In the 1940s the Margarita almost single-handedly introduced American drinkers to tequila. Today it’s still the most popular cocktail made with the Mexican staple. Much like the Daiquiri though, the Margarita is often (and erroneously) served as a frozen, slushie-like concoction. This can dilute an otherwise excellent drink, so be sure to serve this classic up, in a cocktail glass, as it was meant to be.
2 oz blanco tequila
3 Tbs triple sec
2 Tbs lime juice
Fill a cocktail shaker halfway with ice and add the tequila, triple sec, and lime juice. Shake thoroughly and strain into a cocktail glass. Many boozehounds like to salt the rim of their glasses, though personally, I’m not a fan.
Of all the commonly available spirits in the western world, and especially here in the States, none has been as thoroughly maligned as tequila. Associated with (at best) fruity, overpriced tourist drinks, or (at worst) criminals, racial stereotypes, and the king of all hangovers. But today, July 24th, is National Tequila Day in the US and the perfect opportunity to shed some light on this spirit that, admittedly even we here at IPTB, have neglected.
So first off, what is tequila? Tequila is a variety of a spirit called mezcal. Essentially, tequila is to mezcal as cognac is to brandy. Developed by Spanish conquistadors who brought distilling techniques to the New World, mezcal is distilled from the core of the blue agave plant, which takes twelve years to mature before it can be harvested.
To legally be labeled “tequila,” the spirit has to be produced, from growing the agave through the distillation process, in the Mexican state of Jalisco. Additionally, tequila is produced from a specific variety of blue agave called “Weber Tequilana Azul” whereas other mezcals can be produced from any variety of blue agave plants.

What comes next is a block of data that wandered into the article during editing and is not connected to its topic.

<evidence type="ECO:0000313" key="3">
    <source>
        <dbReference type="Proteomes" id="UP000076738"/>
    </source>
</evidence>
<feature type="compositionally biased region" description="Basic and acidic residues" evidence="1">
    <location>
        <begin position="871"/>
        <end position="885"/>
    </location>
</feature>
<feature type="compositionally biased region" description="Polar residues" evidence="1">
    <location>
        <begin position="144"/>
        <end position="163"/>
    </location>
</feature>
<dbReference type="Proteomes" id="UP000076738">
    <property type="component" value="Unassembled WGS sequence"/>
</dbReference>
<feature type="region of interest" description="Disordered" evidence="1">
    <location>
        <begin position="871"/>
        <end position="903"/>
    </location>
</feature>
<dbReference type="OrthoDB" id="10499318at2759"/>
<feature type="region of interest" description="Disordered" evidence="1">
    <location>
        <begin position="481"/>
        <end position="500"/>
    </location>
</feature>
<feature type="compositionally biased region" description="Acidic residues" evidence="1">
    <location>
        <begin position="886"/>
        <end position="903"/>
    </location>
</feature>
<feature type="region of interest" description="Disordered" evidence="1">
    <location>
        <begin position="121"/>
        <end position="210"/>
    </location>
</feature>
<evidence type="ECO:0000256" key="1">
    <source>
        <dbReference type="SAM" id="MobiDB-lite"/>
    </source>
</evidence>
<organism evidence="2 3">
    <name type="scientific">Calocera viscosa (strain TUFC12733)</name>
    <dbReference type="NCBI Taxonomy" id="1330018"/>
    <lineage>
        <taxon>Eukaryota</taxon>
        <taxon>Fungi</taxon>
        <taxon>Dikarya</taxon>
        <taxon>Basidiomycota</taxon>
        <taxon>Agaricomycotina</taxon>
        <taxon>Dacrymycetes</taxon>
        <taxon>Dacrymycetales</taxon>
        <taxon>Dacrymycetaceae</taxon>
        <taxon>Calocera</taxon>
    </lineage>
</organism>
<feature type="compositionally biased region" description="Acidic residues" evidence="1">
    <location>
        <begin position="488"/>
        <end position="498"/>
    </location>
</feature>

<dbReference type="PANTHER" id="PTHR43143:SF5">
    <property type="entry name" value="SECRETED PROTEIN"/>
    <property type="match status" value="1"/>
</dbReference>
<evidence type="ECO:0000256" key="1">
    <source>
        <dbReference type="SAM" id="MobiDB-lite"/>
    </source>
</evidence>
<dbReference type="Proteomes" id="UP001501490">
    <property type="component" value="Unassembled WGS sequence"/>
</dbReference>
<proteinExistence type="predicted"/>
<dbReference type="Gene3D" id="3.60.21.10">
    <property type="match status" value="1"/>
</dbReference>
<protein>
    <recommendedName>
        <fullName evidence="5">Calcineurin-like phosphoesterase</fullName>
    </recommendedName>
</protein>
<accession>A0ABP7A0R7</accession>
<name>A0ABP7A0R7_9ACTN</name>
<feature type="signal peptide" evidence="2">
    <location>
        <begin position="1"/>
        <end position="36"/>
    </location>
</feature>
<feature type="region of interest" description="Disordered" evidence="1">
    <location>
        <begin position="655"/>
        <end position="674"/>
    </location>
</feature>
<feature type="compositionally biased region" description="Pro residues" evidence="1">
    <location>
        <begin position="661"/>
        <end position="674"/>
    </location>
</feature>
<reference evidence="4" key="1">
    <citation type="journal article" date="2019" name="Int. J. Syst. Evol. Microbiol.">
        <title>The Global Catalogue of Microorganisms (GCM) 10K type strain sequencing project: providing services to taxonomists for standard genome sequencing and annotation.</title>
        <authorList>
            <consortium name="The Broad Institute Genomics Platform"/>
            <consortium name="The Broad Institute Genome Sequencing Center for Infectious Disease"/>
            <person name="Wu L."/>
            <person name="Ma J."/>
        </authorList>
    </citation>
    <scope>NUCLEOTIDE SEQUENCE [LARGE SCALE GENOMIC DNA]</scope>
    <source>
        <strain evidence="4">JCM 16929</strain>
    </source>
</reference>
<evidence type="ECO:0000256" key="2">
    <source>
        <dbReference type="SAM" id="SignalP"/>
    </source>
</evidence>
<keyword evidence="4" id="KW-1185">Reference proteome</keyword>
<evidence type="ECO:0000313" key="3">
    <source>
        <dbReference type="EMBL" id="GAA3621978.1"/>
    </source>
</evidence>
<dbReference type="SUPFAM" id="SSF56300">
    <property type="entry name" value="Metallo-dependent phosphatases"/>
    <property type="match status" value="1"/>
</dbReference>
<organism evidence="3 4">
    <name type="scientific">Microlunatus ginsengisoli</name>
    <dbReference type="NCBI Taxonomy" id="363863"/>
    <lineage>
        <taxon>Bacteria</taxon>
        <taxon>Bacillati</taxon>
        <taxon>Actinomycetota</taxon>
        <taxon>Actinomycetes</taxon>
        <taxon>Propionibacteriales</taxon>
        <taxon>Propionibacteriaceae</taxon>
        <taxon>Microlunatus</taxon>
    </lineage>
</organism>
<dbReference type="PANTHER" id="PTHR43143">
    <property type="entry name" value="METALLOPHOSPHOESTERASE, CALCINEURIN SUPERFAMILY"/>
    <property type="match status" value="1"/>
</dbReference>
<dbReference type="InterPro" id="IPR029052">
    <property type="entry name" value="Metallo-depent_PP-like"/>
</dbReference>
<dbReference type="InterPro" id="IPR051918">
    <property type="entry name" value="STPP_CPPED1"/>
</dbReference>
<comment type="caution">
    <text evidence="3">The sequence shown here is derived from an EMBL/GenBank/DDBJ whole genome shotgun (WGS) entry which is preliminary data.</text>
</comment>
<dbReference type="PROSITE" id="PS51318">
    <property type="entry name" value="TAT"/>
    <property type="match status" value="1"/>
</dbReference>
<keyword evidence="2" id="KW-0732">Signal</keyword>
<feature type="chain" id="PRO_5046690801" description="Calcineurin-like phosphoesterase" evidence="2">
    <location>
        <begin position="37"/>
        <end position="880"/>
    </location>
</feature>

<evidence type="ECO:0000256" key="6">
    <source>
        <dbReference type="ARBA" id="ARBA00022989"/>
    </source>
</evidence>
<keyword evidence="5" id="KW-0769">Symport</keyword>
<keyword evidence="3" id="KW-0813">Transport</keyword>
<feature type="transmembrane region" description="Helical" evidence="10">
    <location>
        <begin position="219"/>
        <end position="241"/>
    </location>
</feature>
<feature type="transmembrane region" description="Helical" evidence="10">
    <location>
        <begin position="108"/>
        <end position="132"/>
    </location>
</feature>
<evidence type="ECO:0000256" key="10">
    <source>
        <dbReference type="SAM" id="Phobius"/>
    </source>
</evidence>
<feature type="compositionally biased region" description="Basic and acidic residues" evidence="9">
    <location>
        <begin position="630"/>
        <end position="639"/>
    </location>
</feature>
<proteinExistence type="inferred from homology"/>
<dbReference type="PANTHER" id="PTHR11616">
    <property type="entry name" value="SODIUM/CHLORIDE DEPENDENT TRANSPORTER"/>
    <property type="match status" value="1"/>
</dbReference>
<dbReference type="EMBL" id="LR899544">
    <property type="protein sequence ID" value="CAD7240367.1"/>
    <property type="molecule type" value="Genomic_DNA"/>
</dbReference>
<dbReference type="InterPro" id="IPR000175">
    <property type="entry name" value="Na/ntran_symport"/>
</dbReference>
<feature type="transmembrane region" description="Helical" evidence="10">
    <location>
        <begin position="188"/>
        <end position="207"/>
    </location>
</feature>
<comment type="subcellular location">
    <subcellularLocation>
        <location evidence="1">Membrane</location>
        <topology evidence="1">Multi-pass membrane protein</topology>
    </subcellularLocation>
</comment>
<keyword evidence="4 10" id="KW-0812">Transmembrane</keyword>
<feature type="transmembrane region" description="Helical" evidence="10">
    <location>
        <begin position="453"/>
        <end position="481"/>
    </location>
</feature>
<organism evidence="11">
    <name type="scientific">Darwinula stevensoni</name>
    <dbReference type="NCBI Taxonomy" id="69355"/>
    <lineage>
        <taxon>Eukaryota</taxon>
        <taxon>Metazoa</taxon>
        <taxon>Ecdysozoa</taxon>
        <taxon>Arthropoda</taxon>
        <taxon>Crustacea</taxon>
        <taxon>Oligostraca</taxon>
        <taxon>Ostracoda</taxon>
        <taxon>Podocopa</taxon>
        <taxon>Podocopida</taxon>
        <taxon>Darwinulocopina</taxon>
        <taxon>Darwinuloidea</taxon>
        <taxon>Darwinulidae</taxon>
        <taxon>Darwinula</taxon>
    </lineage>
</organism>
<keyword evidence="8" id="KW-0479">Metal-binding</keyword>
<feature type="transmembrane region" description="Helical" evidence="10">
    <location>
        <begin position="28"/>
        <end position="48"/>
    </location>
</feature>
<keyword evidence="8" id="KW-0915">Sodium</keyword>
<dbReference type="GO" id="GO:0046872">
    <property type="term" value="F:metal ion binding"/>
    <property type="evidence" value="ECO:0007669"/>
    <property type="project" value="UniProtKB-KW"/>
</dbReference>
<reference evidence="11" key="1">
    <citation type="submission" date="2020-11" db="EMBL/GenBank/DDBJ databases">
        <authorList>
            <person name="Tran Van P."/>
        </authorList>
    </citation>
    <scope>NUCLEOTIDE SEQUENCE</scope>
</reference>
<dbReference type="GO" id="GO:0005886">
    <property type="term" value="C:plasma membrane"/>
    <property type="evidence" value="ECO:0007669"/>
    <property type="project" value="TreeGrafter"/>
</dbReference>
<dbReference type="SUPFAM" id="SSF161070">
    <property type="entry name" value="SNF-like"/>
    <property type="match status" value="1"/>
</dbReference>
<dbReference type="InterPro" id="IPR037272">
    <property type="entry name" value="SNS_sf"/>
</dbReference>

Tequila is also subdivided by a number of different traits. The first is purity. If the bottle doesn’t say 100% pure agave, you’ve probably got a “mixto” tequila (pronounced MEES-to). Mixto is only required by law to contain 51% agave spirits; the rest is distilled from sugar cane.
Another distinction between tequila varieties is age. Like wine, brandy, or whiskey, some tequilas are barrel aged to give them color, smooth some of the alcohol’s harshness, and give the tequila a more complex flavor. Certain terms are generally used to indicate age, though there are no hard-and-fast rules.
Blanco: (aka white or silver) This is un-aged tequila, straight from the still to the bottle.
Gold: (aka joven abocabo) This is bottled as a mixture of blanco and tequila that has been aged at least two months. There’s no guarantee of the ratio between the two though, and gold tequilas usually contain a small percentage of aged spirit.
Reposado: Literally translated to “rested,” reposado tequilas are aged at least two months. Though they may not be 100% agave, they’re at least not mixed with un-aged spirits.
Añejo: These tequilas are aged for at least one year. Those that have been aged longer than a year may be called “Extra Añejo” or something similar and the age will generally be advertised on the bottle. Generally speaking, the longer a spirit is aged, the smoother and more complex the flavor will be.
Because reposado and añejo tequilas are considered to be higher quality, and accordingly more expensive, these are the varieties that you’ll want to reserve for sipping and savoring neat. If you’re going to mix cocktails, you’re generally better off using either blanco or gold varieties.
Speaking of which, we’ll be posting recipes to some classic tequila cocktails throughout the day. Check back as we post recipes for a Margarita, Tequila Sunrise, Matador, and the whimsically named Tequila Mockingbird.